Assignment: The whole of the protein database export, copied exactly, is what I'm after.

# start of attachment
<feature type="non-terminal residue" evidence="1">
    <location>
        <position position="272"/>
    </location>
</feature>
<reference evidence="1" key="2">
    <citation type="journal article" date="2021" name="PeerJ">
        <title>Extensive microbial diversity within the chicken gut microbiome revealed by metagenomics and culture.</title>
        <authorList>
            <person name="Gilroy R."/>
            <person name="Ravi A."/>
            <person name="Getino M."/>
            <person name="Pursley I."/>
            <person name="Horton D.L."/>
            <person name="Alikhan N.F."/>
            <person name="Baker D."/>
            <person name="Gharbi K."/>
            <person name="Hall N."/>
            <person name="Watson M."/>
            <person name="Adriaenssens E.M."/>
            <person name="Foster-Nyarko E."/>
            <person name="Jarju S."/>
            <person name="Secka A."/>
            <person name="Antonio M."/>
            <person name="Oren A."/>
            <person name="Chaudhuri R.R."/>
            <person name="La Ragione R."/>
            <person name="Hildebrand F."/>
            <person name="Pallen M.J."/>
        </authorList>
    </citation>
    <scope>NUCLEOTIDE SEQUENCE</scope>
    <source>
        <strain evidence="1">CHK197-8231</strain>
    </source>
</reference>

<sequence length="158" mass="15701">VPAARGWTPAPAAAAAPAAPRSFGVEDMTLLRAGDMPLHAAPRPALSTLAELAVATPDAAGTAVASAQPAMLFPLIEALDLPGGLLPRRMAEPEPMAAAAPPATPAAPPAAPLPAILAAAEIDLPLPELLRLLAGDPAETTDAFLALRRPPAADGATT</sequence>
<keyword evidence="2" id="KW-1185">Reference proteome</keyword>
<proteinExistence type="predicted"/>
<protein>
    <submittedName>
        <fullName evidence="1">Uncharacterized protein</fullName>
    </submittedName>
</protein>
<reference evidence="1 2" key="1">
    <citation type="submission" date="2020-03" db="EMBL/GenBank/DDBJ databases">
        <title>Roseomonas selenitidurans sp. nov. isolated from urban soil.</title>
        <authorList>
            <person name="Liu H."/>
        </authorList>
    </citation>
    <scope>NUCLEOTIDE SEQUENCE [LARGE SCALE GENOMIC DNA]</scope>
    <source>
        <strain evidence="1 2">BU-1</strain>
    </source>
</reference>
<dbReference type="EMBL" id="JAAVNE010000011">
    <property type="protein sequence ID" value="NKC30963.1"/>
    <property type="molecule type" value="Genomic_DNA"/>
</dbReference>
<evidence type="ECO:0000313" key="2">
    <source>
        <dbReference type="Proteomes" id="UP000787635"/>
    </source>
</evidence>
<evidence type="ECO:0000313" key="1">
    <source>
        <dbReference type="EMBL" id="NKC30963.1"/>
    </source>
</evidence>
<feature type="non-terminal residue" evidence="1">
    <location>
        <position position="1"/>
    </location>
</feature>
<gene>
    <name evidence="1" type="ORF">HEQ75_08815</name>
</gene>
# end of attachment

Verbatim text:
<feature type="non-terminal residue" evidence="1">
    <location>
        <position position="272"/>
    </location>
</feature>
<reference evidence="1" key="2">
    <citation type="journal article" date="2021" name="PeerJ">
        <title>Extensive microbial diversity within the chicken gut microbiome revealed by metagenomics and culture.</title>
        <authorList>
            <person name="Gilroy R."/>
            <person name="Ravi A."/>
            <person name="Getino M."/>
            <person name="Pursley I."/>
            <person name="Horton D.L."/>
            <person name="Alikhan N.F."/>
            <person name="Baker D."/>
            <person name="Gharbi K."/>
            <person name="Hall N."/>
            <person name="Watson M."/>
            <person name="Adriaenssens E.M."/>
            <person name="Foster-Nyarko E."/>
            <person name="Jarju S."/>
            <person name="Secka A."/>
            <person name="Antonio M."/>
            <person name="Oren A."/>
            <person name="Chaudhuri R.R."/>
            <person name="La Ragione R."/>
            <person name="Hildebrand F."/>
            <person name="Pallen M.J."/>
        </authorList>
    </citation>
    <scope>NUCLEOTIDE SEQUENCE</scope>
    <source>
        <strain evidence="1">CHK197-8231</strain>
    </source>
</reference>

<sequence length="158" mass="15701">VPAARGWTPAPAAAAAPAAPRSFGVEDMTLLRAGDMPLHAAPRPALSTLAELAVATPDAAGTAVASAQPAMLFPLIEALDLPGGLLPRRMAEPEPMAAAAPPATPAAPPAAPLPAILAAAEIDLPLPELLRLLAGDPAETTDAFLALRRPPAADGATT</sequence>
<keyword evidence="2" id="KW-1185">Reference proteome</keyword>
<proteinExistence type="predicted"/>
<protein>
    <submittedName>
        <fullName evidence="1">Uncharacterized protein</fullName>
    </submittedName>
</protein>
<reference evidence="1 2" key="1">
    <citation type="submission" date="2020-03" db="EMBL/GenBank/DDBJ databases">
        <title>Roseomonas selenitidurans sp. nov. isolated from urban soil.</title>
        <authorList>
            <person name="Liu H."/>
        </authorList>
    </citation>
    <scope>NUCLEOTIDE SEQUENCE [LARGE SCALE GENOMIC DNA]</scope>
    <source>
        <strain evidence="1 2">BU-1</strain>
    </source>
</reference>
<dbReference type="EMBL" id="JAAVNE010000011">
    <property type="protein sequence ID" value="NKC30963.1"/>
    <property type="molecule type" value="Genomic_DNA"/>
</dbReference>
<evidence type="ECO:0000313" key="2">
    <source>
        <dbReference type="Proteomes" id="UP000787635"/>
    </source>
</evidence>
<evidence type="ECO:0000313" key="1">
    <source>
        <dbReference type="EMBL" id="NKC30963.1"/>
    </source>
</evidence>
<feature type="non-terminal residue" evidence="1">
    <location>
        <position position="1"/>
    </location>
</feature>
<gene>
    <name evidence="1" type="ORF">HEQ75_08815</name>
</gene>